The World Series is in the books. The Boston Red Sox are your 2013 champions, bringing an end to quite an entertaining Fall Classic that left us with no shortage of dramatic plays and close calls to discuss around the water cooler.
The Red Sox were the most complete team in the postseason, and they earned the title. It marks quite a turnaround from a disastrous 2012 season and is yet another reminder that you never know what’s going to happen in this game.
In case you missed it, we also got one of the best postgame interviews of the season last night, courtesy of Koji Uehara’s son Kaz. I had to watch back that clip a good three or four times before my laughter had died down to the point I was ready to move on.
Ready for very early 2014 World Series odds? Of course you are. Here are the top five favorites to take home the title next season, per Pregame.com:
Red Sox: 12-1
Strangely enough, two of those five teams don’t currently have a manager. That shouldn’t be the case much longer, however, as the Nationals will announce Matt Williams as their new skipper sometime in the very near future, likely tomorrow.
We’ll have to see whether Williams and general manager Mike Rizzo are ready to announce the Nats’ coaching staff at that press conference, or whether they’re still trying to piece the staff together. It’s expected that Randy Knorr will return as bench coach, but what about pitching coach Steve McCatty, who has a great rapport with many of the hurlers on the Nats’ roster? What about hitting coach Rick Schu? What about Trent Jewett (who also interviewed for the managerial opening), Tony Tarasco and Jim Lett?
We’ll see how many familiar faces remain on the staff, and how much new blood Williams is allowed to bring in. He’ll likely want some of his own guys on his coaching staff; it just remains to be seen what roles they’ll serve.
Now that the offseason is here, we can start looking ahead to how things will play out over the next 14 weeks or so until pitchers and catchers report for the start of spring training.
The first step in the offseason is teams determining whether to extend a qualifying offer to any of their free agents. The qualifying offer, which is the average salary of the top 125 players in baseball, will be $14.1 million for the 2014 season. If a team extends a player a qualifying offer, and he turns it down and signs elsewhere, that team receives a compensatory draft pick.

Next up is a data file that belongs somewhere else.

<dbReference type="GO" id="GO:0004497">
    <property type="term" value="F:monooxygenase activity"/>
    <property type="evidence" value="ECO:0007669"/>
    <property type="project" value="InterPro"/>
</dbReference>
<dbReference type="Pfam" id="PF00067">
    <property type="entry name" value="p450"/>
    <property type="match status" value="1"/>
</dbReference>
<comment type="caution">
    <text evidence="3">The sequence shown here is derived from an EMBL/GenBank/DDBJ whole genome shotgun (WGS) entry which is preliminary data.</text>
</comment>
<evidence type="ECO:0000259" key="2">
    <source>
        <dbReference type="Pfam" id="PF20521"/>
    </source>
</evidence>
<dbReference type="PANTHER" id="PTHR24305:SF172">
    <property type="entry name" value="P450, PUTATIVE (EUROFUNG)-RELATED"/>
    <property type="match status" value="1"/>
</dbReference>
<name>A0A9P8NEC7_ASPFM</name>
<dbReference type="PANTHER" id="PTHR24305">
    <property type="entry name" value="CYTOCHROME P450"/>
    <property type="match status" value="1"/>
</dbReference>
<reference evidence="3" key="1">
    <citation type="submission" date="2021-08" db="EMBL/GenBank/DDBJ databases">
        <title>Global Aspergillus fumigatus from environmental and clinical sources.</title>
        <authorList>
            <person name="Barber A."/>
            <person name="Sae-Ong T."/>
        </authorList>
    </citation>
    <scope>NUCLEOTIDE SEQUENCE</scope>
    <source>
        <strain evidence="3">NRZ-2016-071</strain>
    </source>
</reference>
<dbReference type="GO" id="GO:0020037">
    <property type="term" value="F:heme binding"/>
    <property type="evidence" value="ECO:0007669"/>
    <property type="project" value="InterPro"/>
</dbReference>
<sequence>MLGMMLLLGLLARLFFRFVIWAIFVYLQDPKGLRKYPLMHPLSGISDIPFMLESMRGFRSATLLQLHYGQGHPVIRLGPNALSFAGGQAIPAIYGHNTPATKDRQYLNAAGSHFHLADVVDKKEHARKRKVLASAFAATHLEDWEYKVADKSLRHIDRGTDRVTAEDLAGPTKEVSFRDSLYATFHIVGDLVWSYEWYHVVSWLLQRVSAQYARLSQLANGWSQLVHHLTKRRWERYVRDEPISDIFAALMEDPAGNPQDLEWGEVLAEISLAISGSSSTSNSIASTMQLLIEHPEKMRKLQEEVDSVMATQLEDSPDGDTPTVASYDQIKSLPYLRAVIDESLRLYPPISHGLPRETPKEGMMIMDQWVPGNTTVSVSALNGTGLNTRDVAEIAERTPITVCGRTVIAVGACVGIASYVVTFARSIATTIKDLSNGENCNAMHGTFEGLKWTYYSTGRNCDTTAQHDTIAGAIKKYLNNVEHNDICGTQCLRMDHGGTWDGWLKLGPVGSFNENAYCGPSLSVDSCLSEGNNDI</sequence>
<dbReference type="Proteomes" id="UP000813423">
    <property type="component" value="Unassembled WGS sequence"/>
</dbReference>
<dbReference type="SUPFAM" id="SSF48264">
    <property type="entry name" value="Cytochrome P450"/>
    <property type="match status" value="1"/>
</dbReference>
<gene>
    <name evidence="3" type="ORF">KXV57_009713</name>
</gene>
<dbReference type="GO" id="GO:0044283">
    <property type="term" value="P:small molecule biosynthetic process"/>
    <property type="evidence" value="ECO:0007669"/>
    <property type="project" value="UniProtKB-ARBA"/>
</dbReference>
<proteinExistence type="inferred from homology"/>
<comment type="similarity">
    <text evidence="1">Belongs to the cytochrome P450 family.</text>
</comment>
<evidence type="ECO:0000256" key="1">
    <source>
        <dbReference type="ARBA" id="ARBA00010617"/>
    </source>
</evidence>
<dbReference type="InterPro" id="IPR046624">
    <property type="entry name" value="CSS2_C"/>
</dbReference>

The Nats only have two free agents - Dan Haren and Chad Tracy - and neither is expected to receive a qualifying offer. If the Nats didn’t extend a qualifying offer to Edwin Jackson last year when it was clear he’d be turning it down and getting a multi-year contract elsewhere, they won’t extend one to Haren.
Teams now have until Monday to tender free agents with qualifying offers, and come Tuesday, free agents that haven’t been given a qualifying offer are free to sign with any team. Come 12 days from now, players tendered with a qualifying offer have to either accept or decline the one-year, $14.1 million deal.
Then, we dig in and wait for all the action to begin. And wait. And wait.
We could see some moving and shaking at the general manager and owners meetings in Orlando from Nov. 11-13. Typically, however, those meetings are more for laying the groundwork for potential future deals.
You’ll see a trade go down at the GM/owners meetings from time to time, but don’t circle those dates on your calendar expecting major moves to happen.
Then come the Winter Meetings from December 9-12, also in Orlando. Here is where we’ll see a lot more movement in terms of free agent signings, trades coming together and serious movement toward structuring the roster.
We’ll also see a lot of reporters wandering around the hotel lobby refreshing Twitter and sending frantic text messages, including yours truly. Boy, I’m getting giddy just thinking about it.
That sarcasm come through OK?